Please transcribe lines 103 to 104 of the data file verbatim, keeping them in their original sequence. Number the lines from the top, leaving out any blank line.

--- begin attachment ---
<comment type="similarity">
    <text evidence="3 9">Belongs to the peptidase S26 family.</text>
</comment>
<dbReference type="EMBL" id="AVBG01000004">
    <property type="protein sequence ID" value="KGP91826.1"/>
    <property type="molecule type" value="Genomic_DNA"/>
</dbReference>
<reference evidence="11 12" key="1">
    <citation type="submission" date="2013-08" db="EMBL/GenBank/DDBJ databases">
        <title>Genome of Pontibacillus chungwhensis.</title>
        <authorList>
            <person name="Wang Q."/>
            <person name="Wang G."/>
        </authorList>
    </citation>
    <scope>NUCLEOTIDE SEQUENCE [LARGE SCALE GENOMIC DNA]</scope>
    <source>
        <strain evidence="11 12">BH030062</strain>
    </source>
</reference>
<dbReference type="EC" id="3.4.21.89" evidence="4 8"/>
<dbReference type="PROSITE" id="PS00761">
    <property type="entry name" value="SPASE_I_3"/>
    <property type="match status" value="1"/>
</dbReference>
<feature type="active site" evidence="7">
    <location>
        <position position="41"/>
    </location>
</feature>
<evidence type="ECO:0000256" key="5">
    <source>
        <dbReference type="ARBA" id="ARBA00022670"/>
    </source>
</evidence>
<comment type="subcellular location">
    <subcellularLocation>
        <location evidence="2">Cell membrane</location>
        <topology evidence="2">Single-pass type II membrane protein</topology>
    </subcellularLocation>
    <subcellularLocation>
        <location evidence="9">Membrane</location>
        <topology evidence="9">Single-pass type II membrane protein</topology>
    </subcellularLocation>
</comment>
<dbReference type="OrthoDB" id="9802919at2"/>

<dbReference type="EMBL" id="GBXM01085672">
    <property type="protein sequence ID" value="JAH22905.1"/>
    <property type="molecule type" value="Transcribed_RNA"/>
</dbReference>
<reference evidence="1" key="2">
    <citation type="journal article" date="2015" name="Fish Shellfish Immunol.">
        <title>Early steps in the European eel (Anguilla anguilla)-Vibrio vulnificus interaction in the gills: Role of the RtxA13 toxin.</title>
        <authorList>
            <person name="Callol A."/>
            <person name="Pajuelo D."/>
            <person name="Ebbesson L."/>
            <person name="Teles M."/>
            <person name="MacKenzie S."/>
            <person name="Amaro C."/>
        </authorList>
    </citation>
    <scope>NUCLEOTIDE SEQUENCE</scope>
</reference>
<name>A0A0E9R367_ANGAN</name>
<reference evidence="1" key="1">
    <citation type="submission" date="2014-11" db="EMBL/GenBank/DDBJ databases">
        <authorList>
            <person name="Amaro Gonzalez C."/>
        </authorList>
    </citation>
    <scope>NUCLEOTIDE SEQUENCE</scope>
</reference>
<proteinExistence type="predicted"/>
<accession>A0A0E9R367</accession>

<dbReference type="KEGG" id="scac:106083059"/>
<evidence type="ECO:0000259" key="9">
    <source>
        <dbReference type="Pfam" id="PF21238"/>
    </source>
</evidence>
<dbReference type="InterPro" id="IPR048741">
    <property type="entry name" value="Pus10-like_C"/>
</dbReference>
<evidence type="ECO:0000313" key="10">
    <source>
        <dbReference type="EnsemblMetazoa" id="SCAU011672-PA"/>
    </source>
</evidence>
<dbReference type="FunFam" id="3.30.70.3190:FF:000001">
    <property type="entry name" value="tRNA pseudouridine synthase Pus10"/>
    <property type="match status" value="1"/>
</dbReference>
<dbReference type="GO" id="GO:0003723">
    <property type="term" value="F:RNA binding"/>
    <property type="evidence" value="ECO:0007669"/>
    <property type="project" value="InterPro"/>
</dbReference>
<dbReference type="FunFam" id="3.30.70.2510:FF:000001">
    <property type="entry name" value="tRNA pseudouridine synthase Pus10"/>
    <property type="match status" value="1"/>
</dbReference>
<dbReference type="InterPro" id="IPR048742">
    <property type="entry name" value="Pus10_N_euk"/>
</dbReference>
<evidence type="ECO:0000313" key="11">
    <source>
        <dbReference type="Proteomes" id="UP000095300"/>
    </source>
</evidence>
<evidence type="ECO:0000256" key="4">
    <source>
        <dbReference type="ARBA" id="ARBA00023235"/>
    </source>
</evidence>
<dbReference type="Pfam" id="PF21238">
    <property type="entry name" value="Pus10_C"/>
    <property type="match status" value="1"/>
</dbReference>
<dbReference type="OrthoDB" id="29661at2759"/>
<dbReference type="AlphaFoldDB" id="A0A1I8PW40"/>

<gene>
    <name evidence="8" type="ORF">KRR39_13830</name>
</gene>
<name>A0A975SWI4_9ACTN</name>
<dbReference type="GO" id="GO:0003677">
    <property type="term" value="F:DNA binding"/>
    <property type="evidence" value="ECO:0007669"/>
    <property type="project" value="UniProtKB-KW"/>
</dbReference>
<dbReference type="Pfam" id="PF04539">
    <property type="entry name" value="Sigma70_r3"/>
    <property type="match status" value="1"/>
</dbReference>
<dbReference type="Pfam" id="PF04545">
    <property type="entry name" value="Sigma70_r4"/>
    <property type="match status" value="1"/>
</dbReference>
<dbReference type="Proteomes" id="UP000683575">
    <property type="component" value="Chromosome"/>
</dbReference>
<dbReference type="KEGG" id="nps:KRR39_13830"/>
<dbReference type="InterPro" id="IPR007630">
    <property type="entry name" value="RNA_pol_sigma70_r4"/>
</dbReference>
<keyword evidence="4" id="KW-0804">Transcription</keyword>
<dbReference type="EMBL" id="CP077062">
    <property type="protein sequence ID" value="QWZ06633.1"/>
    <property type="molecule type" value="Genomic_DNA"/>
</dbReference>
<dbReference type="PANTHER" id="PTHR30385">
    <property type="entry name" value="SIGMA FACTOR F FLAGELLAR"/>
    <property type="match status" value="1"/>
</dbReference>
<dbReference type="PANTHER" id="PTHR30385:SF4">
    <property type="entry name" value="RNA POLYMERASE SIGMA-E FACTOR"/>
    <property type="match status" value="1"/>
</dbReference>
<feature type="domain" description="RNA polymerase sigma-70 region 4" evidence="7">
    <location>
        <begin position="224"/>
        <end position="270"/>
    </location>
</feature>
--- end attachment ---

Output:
<dbReference type="InterPro" id="IPR048742">
    <property type="entry name" value="Pus10_N_euk"/>